Kenner unveils new sign and sculpture for Laketown _lowres

Advocate staff photo by MATTHEW HINTON--Kenner officials including Mayor Mike Yenni, right of sign, and Councilman District 3 Keith M. Reynaud, left of sign, at an LED sign at the entrance to the city's Laketown district in August 2014.

Kenner is one of the safest cities in Louisiana, according to the website compiled a list of the safest cities in Louisiana based on violent crimes reported to the FBI in 2013, Kenner officials said Monday. The city said Kenner registered 2.88 violent crimes per 1,000 people living there that year.

With about 67,000 residents, Kenner added that it was easily the biggest city on a list that included communities like Harahan and Mandeville. Kenner said the other Louisiana cities on’s list have populations ranging from 2,000 residents to about 14,000 residents. eliminated communities that had fewer than 2,000 residents from consideration for the list because “larger cities tend to have more crime in general,” Kenner said.

In a prepared statement, Kenner Mayor Mike Yenni said the city’s appearance on the list was “quite a testament to the dedication and hard work of the city’s police officers, led by Chief Michael Glaser.”

Yenni’s statement added, “You would think that only smaller cities would make this list.”

Crimes that the FBI classifies as violent include murder, non-negligent manslaughter, forcible rape, robbery and aggravated assault.

— Jefferson Chamber wants to wait on using BP settlement money —

Jefferson Parish should not commit any money from the recent settlement with BP over the 2010 oil spill to anything until a comprehensive plan on using those funds is developed, the Jefferson Chamber of Commerce said in a statement Monday.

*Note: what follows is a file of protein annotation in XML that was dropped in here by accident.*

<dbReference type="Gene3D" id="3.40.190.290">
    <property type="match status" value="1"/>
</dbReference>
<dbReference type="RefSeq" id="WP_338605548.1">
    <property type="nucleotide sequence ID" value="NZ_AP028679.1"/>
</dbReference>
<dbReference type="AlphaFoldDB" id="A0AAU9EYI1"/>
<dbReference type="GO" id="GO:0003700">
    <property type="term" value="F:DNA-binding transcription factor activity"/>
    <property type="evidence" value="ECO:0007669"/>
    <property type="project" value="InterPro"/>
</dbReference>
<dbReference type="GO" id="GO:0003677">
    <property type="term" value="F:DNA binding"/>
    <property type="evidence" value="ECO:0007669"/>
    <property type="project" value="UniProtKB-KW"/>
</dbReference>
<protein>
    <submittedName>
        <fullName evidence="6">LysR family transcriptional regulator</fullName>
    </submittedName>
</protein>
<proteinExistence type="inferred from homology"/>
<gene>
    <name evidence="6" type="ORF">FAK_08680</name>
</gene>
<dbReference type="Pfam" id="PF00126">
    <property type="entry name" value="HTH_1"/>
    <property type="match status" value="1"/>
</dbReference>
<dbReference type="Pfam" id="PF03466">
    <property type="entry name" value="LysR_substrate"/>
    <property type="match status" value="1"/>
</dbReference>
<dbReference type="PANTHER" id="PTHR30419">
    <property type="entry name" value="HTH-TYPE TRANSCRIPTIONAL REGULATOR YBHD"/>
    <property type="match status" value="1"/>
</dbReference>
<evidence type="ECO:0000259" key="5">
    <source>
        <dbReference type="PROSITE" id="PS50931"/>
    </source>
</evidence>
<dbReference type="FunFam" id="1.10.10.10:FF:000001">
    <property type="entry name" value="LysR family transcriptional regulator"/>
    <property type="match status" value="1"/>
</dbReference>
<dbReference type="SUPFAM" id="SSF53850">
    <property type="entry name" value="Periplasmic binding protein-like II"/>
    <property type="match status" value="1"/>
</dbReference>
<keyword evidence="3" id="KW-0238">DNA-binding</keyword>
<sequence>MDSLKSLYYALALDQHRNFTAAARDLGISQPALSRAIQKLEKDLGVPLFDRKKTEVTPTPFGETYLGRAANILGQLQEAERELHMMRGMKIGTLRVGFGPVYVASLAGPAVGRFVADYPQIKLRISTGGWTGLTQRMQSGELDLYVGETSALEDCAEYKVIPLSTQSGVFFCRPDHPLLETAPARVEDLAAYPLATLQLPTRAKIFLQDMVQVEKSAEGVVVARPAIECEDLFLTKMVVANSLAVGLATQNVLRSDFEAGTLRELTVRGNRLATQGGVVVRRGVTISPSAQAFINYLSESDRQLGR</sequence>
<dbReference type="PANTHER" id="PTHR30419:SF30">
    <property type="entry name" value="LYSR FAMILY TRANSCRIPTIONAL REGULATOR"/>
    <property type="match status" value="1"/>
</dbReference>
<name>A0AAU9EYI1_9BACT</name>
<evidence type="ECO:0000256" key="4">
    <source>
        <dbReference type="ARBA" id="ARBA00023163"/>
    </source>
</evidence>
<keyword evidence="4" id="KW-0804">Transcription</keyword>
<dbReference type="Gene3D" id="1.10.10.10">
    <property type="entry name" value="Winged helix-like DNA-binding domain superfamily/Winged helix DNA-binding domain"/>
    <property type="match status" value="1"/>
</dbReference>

Placing the one-time windfall in reserve; using it to enhance existing initiatives such as coastal restoration, flood protection, tourism, fisheries and economic development; or paying off existing parish debt with it would all be preferable to creating new recurring costs, the chamber said.

The chamber made no mention of Parish Councilman Ben Zahn’s proposal to use a portion of the BP money to fund 5 percent “cost of living” raises for parish employees. But it weighed in on the issue as Zahn’s proposal is scheduled for consideration Wednesday.

A separate proposal from Lagasse calls for putting the parish’s BP settlement money in an escrow account until a spending plan is hammered out. That certainly seemed to fall in line with what the chamber favored, even if the chamber’s statement didn’t explicitly mention Lagasse’s proposal either.

Lagasse’s proposal is also scheduled for consideration Wednesday. But the chamber asked the council to defer action on any proposal related to the BP money until more “meaningful analysis and dialogue” can take place.

Once attorneys’ fees are paid and special parish districts providing various services get some of the money, the parish will have about $34.7 million of the BP money left.

Jefferson Parish and other government bodies sued BP after the 2010 Deepwater Horizon explosion and ensuing oil spill, claiming the environmental and economic fallout cost them revenue. BP settled with Jefferson Parish and various other government bodies last month.

— State Rep. Stokes named to national committee —

State Rep. Julie Stokes, a Kenner Republican, is now a member of the Executive Committee of the National Conference State Legislatures, the Louisiana House of Representatives announced Monday.

Stokes earned election to the post last week at the conference’s Legislative Summit in Seattle, where state-level lawmakers from across the country gathered to discuss various issues.

Voters elected Stokes to the state House of Representatives during a special election in 2013. House committees she serves on include Ways and Means, Health and Welfare, Labor and Industrial Relations and Joint Legislative Committee on Capital Overlay. She is the vice chairwoman of the Legislative Audit Advisory Council and created the Sales Tax Streamlining and Modernization Commission, which will meet for the first time later this month.